When that dexterous girl had said this, she gave me the garland, and with it leaves of the betel, together with camphor and the five fruits.[8] So I threw round my neck the garland, which my beloved had made with her own hand, and I enjoyed exceeding pleasure, surpassing the joy of many embraces.[9]

And putting the betel into my mouth, I said to that dear companion of hers:

‘What can I say more than this: I have in my heart such intense love for your companion, that if I could sacrifice my life for her I should consider that it had not been given me in vain; for she is the sovereign of my being.’

When I had said this I dismissed her, and I went to my teacher’s house with Vijayasena, who had that moment come in.

“The next day Vijayasena came with Madirāvatī to our house, to the great delight[10] of my parents. So the love of myself and Madirāvatī, though carefully concealed, increased every day from being in one another’s society.

“And one day a servant of Madirāvatī’s said to me in secret:

‘Listen, noble sir, and lay up[11] in your heart what I am going to tell you. Ever since my darling Madirāvatī beheld you there in your teacher’s house she has no appetite for her food, she does not adorn herself, she takes no pleasure in music, she does not play with her parrots and other pets; she finds that fanning with plantain leaves, and moist anointings with sandalwood ointment,[12] and the rays of the moon, though cool as snow, torture her with heat; and every day she grows perceptibly thinner, like the streak of the moon in the black fortnight, and the only thing that seems to give her any relief is conversation about you. This is what my daughter told me, who knows all that she does, who attends her like a shadow, and never leaves her side. Moreover, I drew Madirāvatī herself into a confidential conversation and questioned her, and she confessed to me that her affections were fixed on you. So now, auspicious sir, if you wish her life to be saved, take steps to have her wishes fulfilled.’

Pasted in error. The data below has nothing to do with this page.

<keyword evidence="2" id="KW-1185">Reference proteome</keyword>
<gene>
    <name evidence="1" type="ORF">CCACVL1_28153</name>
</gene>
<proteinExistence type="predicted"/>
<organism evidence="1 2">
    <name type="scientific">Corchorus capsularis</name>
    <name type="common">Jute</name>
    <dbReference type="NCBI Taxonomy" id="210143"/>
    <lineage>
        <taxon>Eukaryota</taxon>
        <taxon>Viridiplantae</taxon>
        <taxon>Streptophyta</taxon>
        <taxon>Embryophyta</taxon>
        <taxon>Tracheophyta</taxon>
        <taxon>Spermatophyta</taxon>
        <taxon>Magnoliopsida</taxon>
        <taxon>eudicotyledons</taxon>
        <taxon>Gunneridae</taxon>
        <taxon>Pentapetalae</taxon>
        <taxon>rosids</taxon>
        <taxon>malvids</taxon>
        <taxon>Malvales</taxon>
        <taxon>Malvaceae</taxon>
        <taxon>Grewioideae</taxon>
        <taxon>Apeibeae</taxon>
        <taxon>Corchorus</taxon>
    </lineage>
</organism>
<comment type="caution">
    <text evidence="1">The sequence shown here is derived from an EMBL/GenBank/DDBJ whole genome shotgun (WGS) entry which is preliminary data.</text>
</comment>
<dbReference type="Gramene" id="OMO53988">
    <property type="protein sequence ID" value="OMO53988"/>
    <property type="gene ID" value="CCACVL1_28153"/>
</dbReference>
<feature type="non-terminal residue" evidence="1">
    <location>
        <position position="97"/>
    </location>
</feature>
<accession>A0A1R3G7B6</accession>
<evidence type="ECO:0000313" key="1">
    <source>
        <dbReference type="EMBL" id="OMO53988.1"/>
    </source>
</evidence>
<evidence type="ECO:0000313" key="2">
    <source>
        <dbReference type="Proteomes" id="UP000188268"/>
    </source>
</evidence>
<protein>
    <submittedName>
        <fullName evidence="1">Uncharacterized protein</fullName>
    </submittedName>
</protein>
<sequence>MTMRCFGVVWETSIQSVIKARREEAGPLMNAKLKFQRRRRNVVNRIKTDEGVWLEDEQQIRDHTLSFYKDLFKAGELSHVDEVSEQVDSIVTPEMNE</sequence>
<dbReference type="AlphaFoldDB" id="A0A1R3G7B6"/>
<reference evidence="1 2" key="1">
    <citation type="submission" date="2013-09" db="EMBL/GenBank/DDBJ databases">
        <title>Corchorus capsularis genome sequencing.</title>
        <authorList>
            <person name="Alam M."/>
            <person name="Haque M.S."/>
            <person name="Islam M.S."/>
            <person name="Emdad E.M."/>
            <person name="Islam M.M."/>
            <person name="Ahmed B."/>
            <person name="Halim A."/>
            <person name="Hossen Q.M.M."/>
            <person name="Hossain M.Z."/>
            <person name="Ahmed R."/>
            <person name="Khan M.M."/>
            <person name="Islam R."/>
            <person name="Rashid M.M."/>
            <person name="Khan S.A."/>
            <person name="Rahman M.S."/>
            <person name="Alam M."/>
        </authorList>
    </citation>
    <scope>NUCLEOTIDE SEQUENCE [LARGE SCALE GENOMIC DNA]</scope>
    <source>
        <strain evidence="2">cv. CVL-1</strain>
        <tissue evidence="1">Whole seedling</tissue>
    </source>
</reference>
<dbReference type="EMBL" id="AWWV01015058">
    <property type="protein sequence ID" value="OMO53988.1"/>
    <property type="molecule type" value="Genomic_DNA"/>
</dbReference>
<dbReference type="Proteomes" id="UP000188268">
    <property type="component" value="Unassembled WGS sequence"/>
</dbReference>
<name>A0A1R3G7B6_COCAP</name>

This nectarous speech of hers delighted me, and I said:

‘That altogether depends on you; I am completely at your disposal.’

When she heard this she returned delighted, and I, relying on her, conceived hopes, and went home with my mind at ease.

“The next day an influential young Kṣatriya came from Ujjayinī and asked Madirāvatī’s father for her hand. And her father promised to give him his daughter; and I heard that news, terrible to my ears, from her attendants. Then I was for a long time amazed, as if fallen from heaven, as if struck with a thunderbolt, as if possessed by a demon.

But I recovered, and said to myself:

‘What is the use of bewilderment now? I will wait and see the end. It is the self-possessed man that gains his desire.’

“Buoyed up by such hopes I passed some days, and my beloved one’s companions came to me and supported me by telling me what she said. But at last Madirāvatī was informed that the auspicious moment had been fixed, and the day of her marriage arrived, celebrated with great rejoicings. So she was shut up in her father’s house, and prevented from roaming about at will, and the processional entry of the bridegroom’s friends drew nigh, heralded by the sound of drums.